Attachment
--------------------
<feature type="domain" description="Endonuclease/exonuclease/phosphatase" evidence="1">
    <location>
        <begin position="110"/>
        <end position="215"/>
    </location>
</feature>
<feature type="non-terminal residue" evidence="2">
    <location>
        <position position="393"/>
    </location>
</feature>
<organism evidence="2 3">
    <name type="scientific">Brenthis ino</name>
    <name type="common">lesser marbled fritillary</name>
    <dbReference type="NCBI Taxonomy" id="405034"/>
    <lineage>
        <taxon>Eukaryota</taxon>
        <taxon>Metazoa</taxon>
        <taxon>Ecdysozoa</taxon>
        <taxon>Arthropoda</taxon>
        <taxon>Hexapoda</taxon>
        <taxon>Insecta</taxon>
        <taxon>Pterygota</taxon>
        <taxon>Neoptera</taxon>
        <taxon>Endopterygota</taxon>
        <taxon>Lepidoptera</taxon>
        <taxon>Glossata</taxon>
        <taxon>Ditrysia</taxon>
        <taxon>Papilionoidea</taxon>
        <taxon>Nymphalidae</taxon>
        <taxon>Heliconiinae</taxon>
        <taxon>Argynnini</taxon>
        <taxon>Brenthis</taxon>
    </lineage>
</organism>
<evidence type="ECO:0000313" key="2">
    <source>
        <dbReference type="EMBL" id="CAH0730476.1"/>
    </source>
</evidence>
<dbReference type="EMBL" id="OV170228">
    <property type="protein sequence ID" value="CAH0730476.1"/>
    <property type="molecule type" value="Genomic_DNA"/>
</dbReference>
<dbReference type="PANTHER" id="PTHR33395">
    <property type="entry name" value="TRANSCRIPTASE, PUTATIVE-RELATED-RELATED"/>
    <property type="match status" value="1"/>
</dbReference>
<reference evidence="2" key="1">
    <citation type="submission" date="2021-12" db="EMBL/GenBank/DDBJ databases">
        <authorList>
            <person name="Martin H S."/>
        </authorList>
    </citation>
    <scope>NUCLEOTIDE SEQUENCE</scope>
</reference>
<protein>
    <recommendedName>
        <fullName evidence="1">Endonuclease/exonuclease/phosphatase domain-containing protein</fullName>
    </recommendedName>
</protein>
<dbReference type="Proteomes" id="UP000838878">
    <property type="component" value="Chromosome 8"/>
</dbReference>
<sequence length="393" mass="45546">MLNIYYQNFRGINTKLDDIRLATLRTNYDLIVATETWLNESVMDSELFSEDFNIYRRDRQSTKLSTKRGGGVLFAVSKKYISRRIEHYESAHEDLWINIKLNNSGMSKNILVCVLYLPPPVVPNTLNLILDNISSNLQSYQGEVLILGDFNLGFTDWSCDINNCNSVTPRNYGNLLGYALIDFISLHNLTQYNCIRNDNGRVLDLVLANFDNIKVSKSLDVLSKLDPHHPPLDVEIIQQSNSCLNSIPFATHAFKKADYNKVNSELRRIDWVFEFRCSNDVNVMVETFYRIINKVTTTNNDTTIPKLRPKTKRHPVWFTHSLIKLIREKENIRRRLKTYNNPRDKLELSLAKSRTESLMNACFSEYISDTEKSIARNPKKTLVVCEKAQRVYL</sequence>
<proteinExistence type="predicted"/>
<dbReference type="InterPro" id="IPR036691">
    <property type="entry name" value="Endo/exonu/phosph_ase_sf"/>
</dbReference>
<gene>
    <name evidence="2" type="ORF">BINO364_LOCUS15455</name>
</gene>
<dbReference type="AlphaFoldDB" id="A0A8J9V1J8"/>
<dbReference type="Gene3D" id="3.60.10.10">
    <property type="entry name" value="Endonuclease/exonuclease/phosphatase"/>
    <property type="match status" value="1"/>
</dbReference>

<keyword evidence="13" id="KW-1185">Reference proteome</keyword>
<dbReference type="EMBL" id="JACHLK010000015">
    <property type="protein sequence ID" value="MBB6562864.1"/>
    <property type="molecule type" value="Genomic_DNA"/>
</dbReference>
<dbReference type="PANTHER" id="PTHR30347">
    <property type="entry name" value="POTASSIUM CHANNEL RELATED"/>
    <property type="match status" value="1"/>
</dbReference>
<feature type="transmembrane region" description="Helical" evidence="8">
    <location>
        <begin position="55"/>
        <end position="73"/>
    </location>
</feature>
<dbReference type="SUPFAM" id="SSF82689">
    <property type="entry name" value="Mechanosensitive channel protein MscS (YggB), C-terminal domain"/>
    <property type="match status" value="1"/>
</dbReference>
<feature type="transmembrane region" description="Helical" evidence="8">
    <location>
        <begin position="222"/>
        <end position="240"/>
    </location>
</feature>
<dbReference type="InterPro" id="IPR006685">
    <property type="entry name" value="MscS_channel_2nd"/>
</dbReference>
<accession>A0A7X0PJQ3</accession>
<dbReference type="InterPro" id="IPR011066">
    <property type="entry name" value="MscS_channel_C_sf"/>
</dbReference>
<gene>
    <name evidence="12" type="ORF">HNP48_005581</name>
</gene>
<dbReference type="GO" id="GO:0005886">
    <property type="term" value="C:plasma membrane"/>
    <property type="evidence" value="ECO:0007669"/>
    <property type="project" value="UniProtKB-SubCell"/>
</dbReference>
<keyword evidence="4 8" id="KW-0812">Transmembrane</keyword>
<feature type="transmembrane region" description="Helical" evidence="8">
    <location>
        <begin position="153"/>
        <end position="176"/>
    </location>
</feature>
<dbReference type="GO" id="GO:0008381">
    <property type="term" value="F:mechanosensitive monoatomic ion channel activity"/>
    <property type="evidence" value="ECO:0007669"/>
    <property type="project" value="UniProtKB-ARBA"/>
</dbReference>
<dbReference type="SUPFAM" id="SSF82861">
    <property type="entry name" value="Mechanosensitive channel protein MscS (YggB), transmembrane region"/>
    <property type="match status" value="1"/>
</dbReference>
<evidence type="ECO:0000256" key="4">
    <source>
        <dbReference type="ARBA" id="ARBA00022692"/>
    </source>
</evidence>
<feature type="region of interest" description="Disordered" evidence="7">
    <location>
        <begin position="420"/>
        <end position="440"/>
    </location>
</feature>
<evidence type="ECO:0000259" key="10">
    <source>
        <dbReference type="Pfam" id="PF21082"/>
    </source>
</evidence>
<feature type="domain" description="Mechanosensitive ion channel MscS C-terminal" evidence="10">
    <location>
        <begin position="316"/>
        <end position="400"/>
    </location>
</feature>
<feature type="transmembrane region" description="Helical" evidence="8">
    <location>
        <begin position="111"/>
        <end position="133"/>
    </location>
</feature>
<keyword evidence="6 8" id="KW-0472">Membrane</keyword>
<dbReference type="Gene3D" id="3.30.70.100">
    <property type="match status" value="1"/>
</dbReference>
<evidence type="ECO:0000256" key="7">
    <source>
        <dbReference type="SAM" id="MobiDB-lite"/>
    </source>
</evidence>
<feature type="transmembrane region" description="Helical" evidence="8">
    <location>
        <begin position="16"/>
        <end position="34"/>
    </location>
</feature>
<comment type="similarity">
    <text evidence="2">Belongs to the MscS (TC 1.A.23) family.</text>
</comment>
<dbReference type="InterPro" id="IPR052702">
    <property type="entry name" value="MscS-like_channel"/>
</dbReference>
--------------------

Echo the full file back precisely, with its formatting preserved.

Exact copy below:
<feature type="domain" description="Endonuclease/exonuclease/phosphatase" evidence="1">
    <location>
        <begin position="110"/>
        <end position="215"/>
    </location>
</feature>
<feature type="non-terminal residue" evidence="2">
    <location>
        <position position="393"/>
    </location>
</feature>
<organism evidence="2 3">
    <name type="scientific">Brenthis ino</name>
    <name type="common">lesser marbled fritillary</name>
    <dbReference type="NCBI Taxonomy" id="405034"/>
    <lineage>
        <taxon>Eukaryota</taxon>
        <taxon>Metazoa</taxon>
        <taxon>Ecdysozoa</taxon>
        <taxon>Arthropoda</taxon>
        <taxon>Hexapoda</taxon>
        <taxon>Insecta</taxon>
        <taxon>Pterygota</taxon>
        <taxon>Neoptera</taxon>
        <taxon>Endopterygota</taxon>
        <taxon>Lepidoptera</taxon>
        <taxon>Glossata</taxon>
        <taxon>Ditrysia</taxon>
        <taxon>Papilionoidea</taxon>
        <taxon>Nymphalidae</taxon>
        <taxon>Heliconiinae</taxon>
        <taxon>Argynnini</taxon>
        <taxon>Brenthis</taxon>
    </lineage>
</organism>
<evidence type="ECO:0000313" key="2">
    <source>
        <dbReference type="EMBL" id="CAH0730476.1"/>
    </source>
</evidence>
<dbReference type="EMBL" id="OV170228">
    <property type="protein sequence ID" value="CAH0730476.1"/>
    <property type="molecule type" value="Genomic_DNA"/>
</dbReference>
<dbReference type="PANTHER" id="PTHR33395">
    <property type="entry name" value="TRANSCRIPTASE, PUTATIVE-RELATED-RELATED"/>
    <property type="match status" value="1"/>
</dbReference>
<reference evidence="2" key="1">
    <citation type="submission" date="2021-12" db="EMBL/GenBank/DDBJ databases">
        <authorList>
            <person name="Martin H S."/>
        </authorList>
    </citation>
    <scope>NUCLEOTIDE SEQUENCE</scope>
</reference>
<protein>
    <recommendedName>
        <fullName evidence="1">Endonuclease/exonuclease/phosphatase domain-containing protein</fullName>
    </recommendedName>
</protein>
<dbReference type="Proteomes" id="UP000838878">
    <property type="component" value="Chromosome 8"/>
</dbReference>
<sequence length="393" mass="45546">MLNIYYQNFRGINTKLDDIRLATLRTNYDLIVATETWLNESVMDSELFSEDFNIYRRDRQSTKLSTKRGGGVLFAVSKKYISRRIEHYESAHEDLWINIKLNNSGMSKNILVCVLYLPPPVVPNTLNLILDNISSNLQSYQGEVLILGDFNLGFTDWSCDINNCNSVTPRNYGNLLGYALIDFISLHNLTQYNCIRNDNGRVLDLVLANFDNIKVSKSLDVLSKLDPHHPPLDVEIIQQSNSCLNSIPFATHAFKKADYNKVNSELRRIDWVFEFRCSNDVNVMVETFYRIINKVTTTNNDTTIPKLRPKTKRHPVWFTHSLIKLIREKENIRRRLKTYNNPRDKLELSLAKSRTESLMNACFSEYISDTEKSIARNPKKTLVVCEKAQRVYL</sequence>
<proteinExistence type="predicted"/>
<dbReference type="InterPro" id="IPR036691">
    <property type="entry name" value="Endo/exonu/phosph_ase_sf"/>
</dbReference>
<gene>
    <name evidence="2" type="ORF">BINO364_LOCUS15455</name>
</gene>
<dbReference type="AlphaFoldDB" id="A0A8J9V1J8"/>
<dbReference type="Gene3D" id="3.60.10.10">
    <property type="entry name" value="Endonuclease/exonuclease/phosphatase"/>
    <property type="match status" value="1"/>
</dbReference>

<keyword evidence="13" id="KW-1185">Reference proteome</keyword>
<dbReference type="EMBL" id="JACHLK010000015">
    <property type="protein sequence ID" value="MBB6562864.1"/>
    <property type="molecule type" value="Genomic_DNA"/>
</dbReference>
<dbReference type="PANTHER" id="PTHR30347">
    <property type="entry name" value="POTASSIUM CHANNEL RELATED"/>
    <property type="match status" value="1"/>
</dbReference>
<feature type="transmembrane region" description="Helical" evidence="8">
    <location>
        <begin position="55"/>
        <end position="73"/>
    </location>
</feature>
<dbReference type="SUPFAM" id="SSF82689">
    <property type="entry name" value="Mechanosensitive channel protein MscS (YggB), C-terminal domain"/>
    <property type="match status" value="1"/>
</dbReference>
<feature type="transmembrane region" description="Helical" evidence="8">
    <location>
        <begin position="222"/>
        <end position="240"/>
    </location>
</feature>
<dbReference type="InterPro" id="IPR006685">
    <property type="entry name" value="MscS_channel_2nd"/>
</dbReference>
<accession>A0A7X0PJQ3</accession>
<dbReference type="InterPro" id="IPR011066">
    <property type="entry name" value="MscS_channel_C_sf"/>
</dbReference>
<gene>
    <name evidence="12" type="ORF">HNP48_005581</name>
</gene>
<dbReference type="GO" id="GO:0005886">
    <property type="term" value="C:plasma membrane"/>
    <property type="evidence" value="ECO:0007669"/>
    <property type="project" value="UniProtKB-SubCell"/>
</dbReference>
<keyword evidence="4 8" id="KW-0812">Transmembrane</keyword>
<feature type="transmembrane region" description="Helical" evidence="8">
    <location>
        <begin position="153"/>
        <end position="176"/>
    </location>
</feature>
<dbReference type="GO" id="GO:0008381">
    <property type="term" value="F:mechanosensitive monoatomic ion channel activity"/>
    <property type="evidence" value="ECO:0007669"/>
    <property type="project" value="UniProtKB-ARBA"/>
</dbReference>
<dbReference type="SUPFAM" id="SSF82861">
    <property type="entry name" value="Mechanosensitive channel protein MscS (YggB), transmembrane region"/>
    <property type="match status" value="1"/>
</dbReference>
<evidence type="ECO:0000256" key="4">
    <source>
        <dbReference type="ARBA" id="ARBA00022692"/>
    </source>
</evidence>
<feature type="region of interest" description="Disordered" evidence="7">
    <location>
        <begin position="420"/>
        <end position="440"/>
    </location>
</feature>
<evidence type="ECO:0000259" key="10">
    <source>
        <dbReference type="Pfam" id="PF21082"/>
    </source>
</evidence>
<feature type="domain" description="Mechanosensitive ion channel MscS C-terminal" evidence="10">
    <location>
        <begin position="316"/>
        <end position="400"/>
    </location>
</feature>
<feature type="transmembrane region" description="Helical" evidence="8">
    <location>
        <begin position="111"/>
        <end position="133"/>
    </location>
</feature>
<keyword evidence="6 8" id="KW-0472">Membrane</keyword>
<dbReference type="Gene3D" id="3.30.70.100">
    <property type="match status" value="1"/>
</dbReference>
<evidence type="ECO:0000256" key="7">
    <source>
        <dbReference type="SAM" id="MobiDB-lite"/>
    </source>
</evidence>
<feature type="transmembrane region" description="Helical" evidence="8">
    <location>
        <begin position="16"/>
        <end position="34"/>
    </location>
</feature>
<comment type="similarity">
    <text evidence="2">Belongs to the MscS (TC 1.A.23) family.</text>
</comment>
<dbReference type="InterPro" id="IPR052702">
    <property type="entry name" value="MscS-like_channel"/>
</dbReference>